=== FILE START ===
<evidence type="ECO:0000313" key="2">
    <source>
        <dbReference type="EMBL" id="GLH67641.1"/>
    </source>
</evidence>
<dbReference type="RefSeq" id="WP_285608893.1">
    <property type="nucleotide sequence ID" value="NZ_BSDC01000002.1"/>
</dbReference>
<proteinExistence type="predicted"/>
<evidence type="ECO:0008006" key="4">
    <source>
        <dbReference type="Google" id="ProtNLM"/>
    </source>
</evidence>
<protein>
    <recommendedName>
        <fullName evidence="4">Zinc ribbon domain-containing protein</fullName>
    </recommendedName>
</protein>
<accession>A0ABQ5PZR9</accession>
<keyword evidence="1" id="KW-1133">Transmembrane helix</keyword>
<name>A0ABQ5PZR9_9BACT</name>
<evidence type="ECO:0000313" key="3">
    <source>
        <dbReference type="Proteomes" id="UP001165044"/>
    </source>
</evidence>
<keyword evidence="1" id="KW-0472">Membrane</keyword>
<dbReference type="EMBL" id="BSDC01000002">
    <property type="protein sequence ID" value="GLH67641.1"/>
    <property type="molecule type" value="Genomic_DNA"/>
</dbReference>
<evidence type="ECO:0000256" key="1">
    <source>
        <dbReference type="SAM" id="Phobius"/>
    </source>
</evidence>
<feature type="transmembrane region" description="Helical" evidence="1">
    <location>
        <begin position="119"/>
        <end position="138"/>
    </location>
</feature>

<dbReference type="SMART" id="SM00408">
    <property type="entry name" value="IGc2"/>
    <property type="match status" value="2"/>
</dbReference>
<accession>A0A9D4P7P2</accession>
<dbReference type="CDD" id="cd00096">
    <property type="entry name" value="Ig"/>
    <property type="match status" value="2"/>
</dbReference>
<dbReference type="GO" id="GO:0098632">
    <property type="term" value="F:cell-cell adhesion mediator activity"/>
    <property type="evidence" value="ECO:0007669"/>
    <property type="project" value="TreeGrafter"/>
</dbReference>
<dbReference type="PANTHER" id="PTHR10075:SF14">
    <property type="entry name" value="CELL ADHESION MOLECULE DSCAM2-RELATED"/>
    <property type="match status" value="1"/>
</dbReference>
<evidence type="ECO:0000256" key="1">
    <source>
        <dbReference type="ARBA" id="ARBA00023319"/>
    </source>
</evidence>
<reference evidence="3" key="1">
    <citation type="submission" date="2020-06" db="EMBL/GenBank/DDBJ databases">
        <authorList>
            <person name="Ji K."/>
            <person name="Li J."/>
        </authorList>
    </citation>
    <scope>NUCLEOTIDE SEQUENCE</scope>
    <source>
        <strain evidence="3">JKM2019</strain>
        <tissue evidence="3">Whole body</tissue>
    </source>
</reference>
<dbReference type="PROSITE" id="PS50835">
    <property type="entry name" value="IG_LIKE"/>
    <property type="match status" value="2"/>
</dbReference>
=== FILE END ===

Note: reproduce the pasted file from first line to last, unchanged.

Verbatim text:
<evidence type="ECO:0000313" key="2">
    <source>
        <dbReference type="EMBL" id="GLH67641.1"/>
    </source>
</evidence>
<dbReference type="RefSeq" id="WP_285608893.1">
    <property type="nucleotide sequence ID" value="NZ_BSDC01000002.1"/>
</dbReference>
<proteinExistence type="predicted"/>
<evidence type="ECO:0008006" key="4">
    <source>
        <dbReference type="Google" id="ProtNLM"/>
    </source>
</evidence>
<protein>
    <recommendedName>
        <fullName evidence="4">Zinc ribbon domain-containing protein</fullName>
    </recommendedName>
</protein>
<accession>A0ABQ5PZR9</accession>
<keyword evidence="1" id="KW-1133">Transmembrane helix</keyword>
<name>A0ABQ5PZR9_9BACT</name>
<evidence type="ECO:0000313" key="3">
    <source>
        <dbReference type="Proteomes" id="UP001165044"/>
    </source>
</evidence>
<keyword evidence="1" id="KW-0472">Membrane</keyword>
<dbReference type="EMBL" id="BSDC01000002">
    <property type="protein sequence ID" value="GLH67641.1"/>
    <property type="molecule type" value="Genomic_DNA"/>
</dbReference>
<evidence type="ECO:0000256" key="1">
    <source>
        <dbReference type="SAM" id="Phobius"/>
    </source>
</evidence>
<feature type="transmembrane region" description="Helical" evidence="1">
    <location>
        <begin position="119"/>
        <end position="138"/>
    </location>
</feature>

<dbReference type="SMART" id="SM00408">
    <property type="entry name" value="IGc2"/>
    <property type="match status" value="2"/>
</dbReference>
<accession>A0A9D4P7P2</accession>
<dbReference type="CDD" id="cd00096">
    <property type="entry name" value="Ig"/>
    <property type="match status" value="2"/>
</dbReference>
<dbReference type="GO" id="GO:0098632">
    <property type="term" value="F:cell-cell adhesion mediator activity"/>
    <property type="evidence" value="ECO:0007669"/>
    <property type="project" value="TreeGrafter"/>
</dbReference>
<dbReference type="PANTHER" id="PTHR10075:SF14">
    <property type="entry name" value="CELL ADHESION MOLECULE DSCAM2-RELATED"/>
    <property type="match status" value="1"/>
</dbReference>
<evidence type="ECO:0000256" key="1">
    <source>
        <dbReference type="ARBA" id="ARBA00023319"/>
    </source>
</evidence>
<reference evidence="3" key="1">
    <citation type="submission" date="2020-06" db="EMBL/GenBank/DDBJ databases">
        <authorList>
            <person name="Ji K."/>
            <person name="Li J."/>
        </authorList>
    </citation>
    <scope>NUCLEOTIDE SEQUENCE</scope>
    <source>
        <strain evidence="3">JKM2019</strain>
        <tissue evidence="3">Whole body</tissue>
    </source>
</reference>
<dbReference type="PROSITE" id="PS50835">
    <property type="entry name" value="IG_LIKE"/>
    <property type="match status" value="2"/>
</dbReference>